Wednesday, November 9, 2016

The reported demise of the death penalty is a bit premature

You can hold off on those stories about the demise of capital punishment in America, at least as far as public opinion goes, reported The Marshall Project. Voters in three states, two reds and a blue, decisively endorsed capital punishment in a series of ballot initiatives decided late Tuesday into Wednesday.
In California, voters appear to have rejected a measure that would have repealed the death penalty and at the same time by a smaller margin endorsed a measure whose sponsors contend will expedite executions in the Golden State. The results, a crushing blow to capital abolitionists in the state and around the country, nevertheless guarantees years of additional litigation over the new procedures designed to empty the nation’s largest death row.
In Nebraska, voters decisively turned on their own legislators and restored the death penalty. Lawmakers repealed capital punishment in 2015, citing its costs among other factors, but Gov. Pete Ricketts led an expensive campaign to bring back executions. His message clearly resonated in a state that has 10 death row inmates who have been in limbo for the past 18 months. The “repeal the repeal” movement won by margins as large as 4-1 in some counties outside of Lincoln and Omaha, reported the World-Herald.
Finally, in Oklahoma, a state with a chaotic recent history of executions, voters overwhelming shored up their state’s death penalty by amending the constitution to confirm that capital punishment is not “cruel and unusual punishment” under the Eighth Amendment and to give legislators the power to change the methods of execution if one is declared unconstitutional.
To read more CLICK HERE

1 comment:

PADP said...

Mr. Mangino,

I am an enthusiastic consumer of your work and while I realize that your focus in this piece was on election results, I'd like to put them in context for you readers. The results in this year's elections are an outlier in the clear trend away from the use of the death penalty. When people confront the train wreck of capital punishment up close and personal, their actions speak volumes.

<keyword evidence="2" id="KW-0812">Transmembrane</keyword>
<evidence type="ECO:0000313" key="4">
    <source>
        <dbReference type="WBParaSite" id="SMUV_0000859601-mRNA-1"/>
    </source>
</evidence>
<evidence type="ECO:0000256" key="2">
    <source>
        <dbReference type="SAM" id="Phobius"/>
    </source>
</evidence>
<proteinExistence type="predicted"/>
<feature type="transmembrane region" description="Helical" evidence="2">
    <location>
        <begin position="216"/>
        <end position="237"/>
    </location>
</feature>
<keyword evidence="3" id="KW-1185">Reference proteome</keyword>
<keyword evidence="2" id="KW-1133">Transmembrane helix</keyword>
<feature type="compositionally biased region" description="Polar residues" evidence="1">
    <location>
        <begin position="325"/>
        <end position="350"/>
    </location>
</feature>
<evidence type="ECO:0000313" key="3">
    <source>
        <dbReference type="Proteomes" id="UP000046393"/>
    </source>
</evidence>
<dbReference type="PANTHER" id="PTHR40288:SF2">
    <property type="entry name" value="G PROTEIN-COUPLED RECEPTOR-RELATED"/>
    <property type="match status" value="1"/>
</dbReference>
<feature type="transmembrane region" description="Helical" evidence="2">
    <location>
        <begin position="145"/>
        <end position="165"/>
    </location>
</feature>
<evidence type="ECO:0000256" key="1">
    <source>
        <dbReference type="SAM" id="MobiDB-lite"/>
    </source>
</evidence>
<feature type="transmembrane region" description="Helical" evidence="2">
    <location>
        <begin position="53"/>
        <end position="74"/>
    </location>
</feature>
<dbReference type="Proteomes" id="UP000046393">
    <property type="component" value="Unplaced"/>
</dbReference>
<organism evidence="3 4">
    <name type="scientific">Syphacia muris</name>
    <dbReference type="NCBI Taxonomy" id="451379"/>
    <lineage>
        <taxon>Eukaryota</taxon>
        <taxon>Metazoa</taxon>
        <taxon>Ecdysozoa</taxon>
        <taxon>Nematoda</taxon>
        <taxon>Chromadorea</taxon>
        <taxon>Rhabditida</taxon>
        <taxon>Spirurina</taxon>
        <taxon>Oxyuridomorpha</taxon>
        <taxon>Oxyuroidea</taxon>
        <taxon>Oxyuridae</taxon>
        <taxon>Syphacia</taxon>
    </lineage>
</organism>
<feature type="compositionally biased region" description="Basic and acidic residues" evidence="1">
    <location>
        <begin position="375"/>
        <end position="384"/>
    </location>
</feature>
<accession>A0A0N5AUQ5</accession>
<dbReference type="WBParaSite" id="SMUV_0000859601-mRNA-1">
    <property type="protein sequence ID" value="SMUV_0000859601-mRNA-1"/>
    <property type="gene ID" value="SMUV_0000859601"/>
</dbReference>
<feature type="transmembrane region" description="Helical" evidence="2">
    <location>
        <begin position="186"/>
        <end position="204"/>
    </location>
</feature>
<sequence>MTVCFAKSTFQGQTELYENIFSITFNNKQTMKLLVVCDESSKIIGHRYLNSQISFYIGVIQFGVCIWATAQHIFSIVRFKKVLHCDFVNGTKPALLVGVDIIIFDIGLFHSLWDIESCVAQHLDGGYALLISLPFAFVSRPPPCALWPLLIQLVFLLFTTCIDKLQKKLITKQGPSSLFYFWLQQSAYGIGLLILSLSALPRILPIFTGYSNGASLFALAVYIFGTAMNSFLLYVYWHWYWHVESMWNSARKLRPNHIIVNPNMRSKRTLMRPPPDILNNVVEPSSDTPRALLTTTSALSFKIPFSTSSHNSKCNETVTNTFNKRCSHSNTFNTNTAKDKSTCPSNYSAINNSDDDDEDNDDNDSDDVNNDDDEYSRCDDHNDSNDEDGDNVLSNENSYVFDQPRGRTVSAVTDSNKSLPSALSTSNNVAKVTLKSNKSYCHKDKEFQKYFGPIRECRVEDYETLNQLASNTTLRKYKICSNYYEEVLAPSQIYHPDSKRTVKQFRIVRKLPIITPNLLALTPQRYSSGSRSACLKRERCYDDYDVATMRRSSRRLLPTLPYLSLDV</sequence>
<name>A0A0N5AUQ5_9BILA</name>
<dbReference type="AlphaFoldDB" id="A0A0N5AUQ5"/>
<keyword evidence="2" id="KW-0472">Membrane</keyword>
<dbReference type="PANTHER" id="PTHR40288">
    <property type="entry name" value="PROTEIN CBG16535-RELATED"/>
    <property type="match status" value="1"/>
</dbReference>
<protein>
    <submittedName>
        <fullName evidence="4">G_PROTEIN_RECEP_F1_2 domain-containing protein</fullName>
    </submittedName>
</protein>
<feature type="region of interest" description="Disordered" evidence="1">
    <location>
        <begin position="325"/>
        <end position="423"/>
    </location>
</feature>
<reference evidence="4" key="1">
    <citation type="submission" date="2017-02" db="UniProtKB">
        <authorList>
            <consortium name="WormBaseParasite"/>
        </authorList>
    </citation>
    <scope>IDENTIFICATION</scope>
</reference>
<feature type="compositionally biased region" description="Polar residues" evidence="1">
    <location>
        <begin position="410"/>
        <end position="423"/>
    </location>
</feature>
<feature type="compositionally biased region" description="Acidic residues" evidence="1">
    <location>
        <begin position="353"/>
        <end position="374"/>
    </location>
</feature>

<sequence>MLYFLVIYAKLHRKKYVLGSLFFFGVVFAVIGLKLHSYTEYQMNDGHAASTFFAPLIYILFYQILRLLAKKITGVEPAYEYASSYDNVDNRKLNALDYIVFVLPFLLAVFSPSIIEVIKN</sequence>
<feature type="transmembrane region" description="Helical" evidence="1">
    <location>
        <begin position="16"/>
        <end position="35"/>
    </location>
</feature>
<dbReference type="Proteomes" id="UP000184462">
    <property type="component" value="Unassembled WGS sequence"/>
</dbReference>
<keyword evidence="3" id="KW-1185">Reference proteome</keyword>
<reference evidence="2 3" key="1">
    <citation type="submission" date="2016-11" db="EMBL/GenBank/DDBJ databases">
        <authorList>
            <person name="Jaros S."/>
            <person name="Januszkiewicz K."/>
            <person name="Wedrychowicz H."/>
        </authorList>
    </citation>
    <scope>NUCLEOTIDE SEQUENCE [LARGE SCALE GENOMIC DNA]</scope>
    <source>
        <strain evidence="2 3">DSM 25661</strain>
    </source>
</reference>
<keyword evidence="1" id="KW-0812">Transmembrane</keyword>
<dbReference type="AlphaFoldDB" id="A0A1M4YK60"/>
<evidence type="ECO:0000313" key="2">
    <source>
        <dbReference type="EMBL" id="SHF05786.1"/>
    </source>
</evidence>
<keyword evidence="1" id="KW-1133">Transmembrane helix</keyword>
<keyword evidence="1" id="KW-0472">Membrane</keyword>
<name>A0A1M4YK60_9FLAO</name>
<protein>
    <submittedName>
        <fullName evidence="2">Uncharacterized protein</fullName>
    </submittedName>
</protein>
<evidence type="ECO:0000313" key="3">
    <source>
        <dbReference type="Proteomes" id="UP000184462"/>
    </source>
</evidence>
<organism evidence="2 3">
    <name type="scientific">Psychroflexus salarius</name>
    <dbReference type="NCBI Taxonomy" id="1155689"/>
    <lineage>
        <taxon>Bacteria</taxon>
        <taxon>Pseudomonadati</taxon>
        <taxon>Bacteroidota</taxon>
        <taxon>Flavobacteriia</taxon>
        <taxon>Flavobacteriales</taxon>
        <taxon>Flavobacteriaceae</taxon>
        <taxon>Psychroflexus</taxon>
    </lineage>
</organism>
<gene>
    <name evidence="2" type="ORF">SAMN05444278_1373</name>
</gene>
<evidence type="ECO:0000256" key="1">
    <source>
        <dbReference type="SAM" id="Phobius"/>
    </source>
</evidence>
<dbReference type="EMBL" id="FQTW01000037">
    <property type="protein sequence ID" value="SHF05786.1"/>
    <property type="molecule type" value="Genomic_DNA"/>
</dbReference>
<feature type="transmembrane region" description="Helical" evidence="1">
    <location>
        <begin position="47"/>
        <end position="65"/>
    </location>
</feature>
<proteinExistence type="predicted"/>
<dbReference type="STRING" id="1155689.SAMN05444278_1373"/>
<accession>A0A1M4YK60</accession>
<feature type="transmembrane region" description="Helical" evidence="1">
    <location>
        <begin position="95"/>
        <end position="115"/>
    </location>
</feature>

Consider data from 2015. By every measure – public opinion, death sentences, and executions – the death penalty declined in Pennsylvania was among the 44 states that did not conduct any executions, reflecting the increasing geographic isolation of the death penalty. Only six states carried out executions and the 28 total executions in the U.S. marked the lowest number since 1991. Governor Wolf joined three other governors in imposing a gubernatorial moratorium on executions.

And here's a nugget that should give us all pause. In 2015, six people were exonerated from death row across the country, highlighting the ongoing risk of wrongful convictions in capital cases; six is also the number of men that have been exonerated from death row in Pennsylvania in the modern era of the death penalty. This includes Nick Yarris who, after spending 21 years on PA’s death row, was exonerated based on DNA evidence. During that same period, from 1976 to the present, only three people were executed, all of whom were volunteers who gave up their rights to appeal. The numbers for 2016 will demonstrate that same shift away from governments killing their citizens. I welcome them and still believe that the death penalty is on its way out the door. Let's all wave bye-bye to it together.

Post a Comment